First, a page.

Thursday, January 8th, 2009...2:37 pm

What Makes a Great PLC?

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By Robin Fred
The Centers for Quality Teaching and Learning

Professional Learning Communities are all the rage in education.  But what makes a great Professional Learning  Community, and why is it important to foster one?  Almost 20 QTL instructors gathered in Raleigh for an annual  meeting are discussing that question, and their collective reflections on the subject are thought-provoking.

Professional learning communities, by their nature, should be supportive and lead to new ideas and sharing of information.  A PLC environment should creates a collegial culture for staff learning, and can help ensure that a  professional development initiative takes root and grows rather than dying on the vine.

One small group discussed the idea that PLCs can establish a sense of community that empowers teachers and encourages  stronger teaching and growth within schools.  They can enhance continuous learning and promote effective teaching  and learning.

Another group noted that the term PROFESSIONAL dictates continuous IMPROVEMENT that PROFOUNDLY impacts student learning and demands that teachers work together COLLABORATIVELY. PLCs should enable teachers to design and deliver engaging instruction, modified to teach conceptual understanding and lead to reflection upon this teaching/learning  process.

In many schools, professional development means teachers attend workshops and administrators hope they’ll return to  the classroom and apply what they learned.  But professional development should be so much more. QTL Instructional  Specialist Terri Jenkins says a key challenge for instructional leaders is sustaining the learning after the professional development is  over.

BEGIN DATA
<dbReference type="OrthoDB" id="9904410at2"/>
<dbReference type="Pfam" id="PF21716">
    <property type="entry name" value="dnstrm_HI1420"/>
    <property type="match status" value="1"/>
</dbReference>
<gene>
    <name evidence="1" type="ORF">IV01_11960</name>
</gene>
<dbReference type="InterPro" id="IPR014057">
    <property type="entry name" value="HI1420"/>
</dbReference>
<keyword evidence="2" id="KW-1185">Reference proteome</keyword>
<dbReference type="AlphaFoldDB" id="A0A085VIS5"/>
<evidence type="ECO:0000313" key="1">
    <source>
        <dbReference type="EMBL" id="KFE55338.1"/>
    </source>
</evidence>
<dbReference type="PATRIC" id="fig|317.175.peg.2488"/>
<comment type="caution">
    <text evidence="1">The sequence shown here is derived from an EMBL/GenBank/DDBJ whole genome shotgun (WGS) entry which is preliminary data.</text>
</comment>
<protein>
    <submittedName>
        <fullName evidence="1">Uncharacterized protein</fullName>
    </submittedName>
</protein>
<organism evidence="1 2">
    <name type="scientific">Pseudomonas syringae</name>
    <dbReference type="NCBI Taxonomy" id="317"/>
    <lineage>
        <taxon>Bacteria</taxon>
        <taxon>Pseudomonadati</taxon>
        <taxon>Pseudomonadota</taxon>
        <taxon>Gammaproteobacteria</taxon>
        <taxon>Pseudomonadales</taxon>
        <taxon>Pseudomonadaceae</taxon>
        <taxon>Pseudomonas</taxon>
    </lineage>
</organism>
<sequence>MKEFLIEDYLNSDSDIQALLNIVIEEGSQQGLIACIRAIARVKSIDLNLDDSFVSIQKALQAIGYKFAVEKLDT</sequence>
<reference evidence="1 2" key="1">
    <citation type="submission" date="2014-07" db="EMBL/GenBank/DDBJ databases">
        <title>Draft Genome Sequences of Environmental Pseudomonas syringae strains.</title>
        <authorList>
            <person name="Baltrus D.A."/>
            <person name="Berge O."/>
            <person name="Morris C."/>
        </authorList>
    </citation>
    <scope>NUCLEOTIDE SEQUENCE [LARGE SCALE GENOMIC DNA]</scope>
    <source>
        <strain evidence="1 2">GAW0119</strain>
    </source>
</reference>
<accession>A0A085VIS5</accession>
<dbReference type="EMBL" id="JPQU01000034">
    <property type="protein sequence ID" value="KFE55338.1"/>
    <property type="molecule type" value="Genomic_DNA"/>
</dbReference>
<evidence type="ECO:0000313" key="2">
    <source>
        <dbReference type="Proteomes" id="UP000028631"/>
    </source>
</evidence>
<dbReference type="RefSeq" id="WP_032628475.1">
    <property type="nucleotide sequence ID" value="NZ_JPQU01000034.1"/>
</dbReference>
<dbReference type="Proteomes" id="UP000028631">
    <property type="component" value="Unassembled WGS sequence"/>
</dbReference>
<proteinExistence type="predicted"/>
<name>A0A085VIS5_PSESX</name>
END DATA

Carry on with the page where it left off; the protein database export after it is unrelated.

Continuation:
“Just like the teachers, I (as a professional development specialist) have control of two things: what I teach and  how I teach it,” Jenkins says.  “We have to look at what we can control.  What can we do that causes (participants) to be able to  go beyond AND to do it continuously.”

Jenkins says professional development leaders must be clear and consistent about terminology.  It’s critical to set a common vocabulary and a solid foundation for a Professional Learning  Community to build upon.

“It’s kind of like the children in our classrooms who fall through the cracks,” says QTL Instructor Pat Smith of Brunswick County.  In any group going through professional development, there will be individuals who ALMOST “get it” but need extra  support to actually make use of what they’ve learned. PLCs are a way that teacher leaders can take the concepts of  professional development, and encourage their peers to continue finding ways to implement those concepts to  increase student learning.

Franklin County QTL Instructors took a nice step toward this during Summer 2008 with a “QTL Reunion.”  They invited teachers who’ve been through QTL to attend a day of workshops - largely led by their peers who had learned new tricks and learned to use them effectively.

“One of the neat things was we had teachers volunteer to lead or co-lead the sessions,” says Lesley Coe.  “It was teachers demonstrating how they had used the technology in their classrooms and how that had changed after QTL.”

“Once it  was over we thought of a lot of things that would have made it work better,” Betsy Bryan adds. “But that’s part of the learning curve. Some technology failed and we had to improvise. But it was good for them to see that too.”

Another group observes that the PLC idea should permeate a school’s culture; the school should be “an ambitious  community of learners.”  But the process of implementing a PLC is not in itself what makes that happen.   Restructuring a school happens only when TEACHERS WORK at the CLASSROOM PROCESS.

Jane Milner Houde of Buncombe County says sustained professional development requires processing time. “It’s just like going to a conference.  How can you come back and apply all you learned at once?  You can’t.  It takes time to process that.”

Professional Learning Communities - managed effectively - can help ensure that happens.

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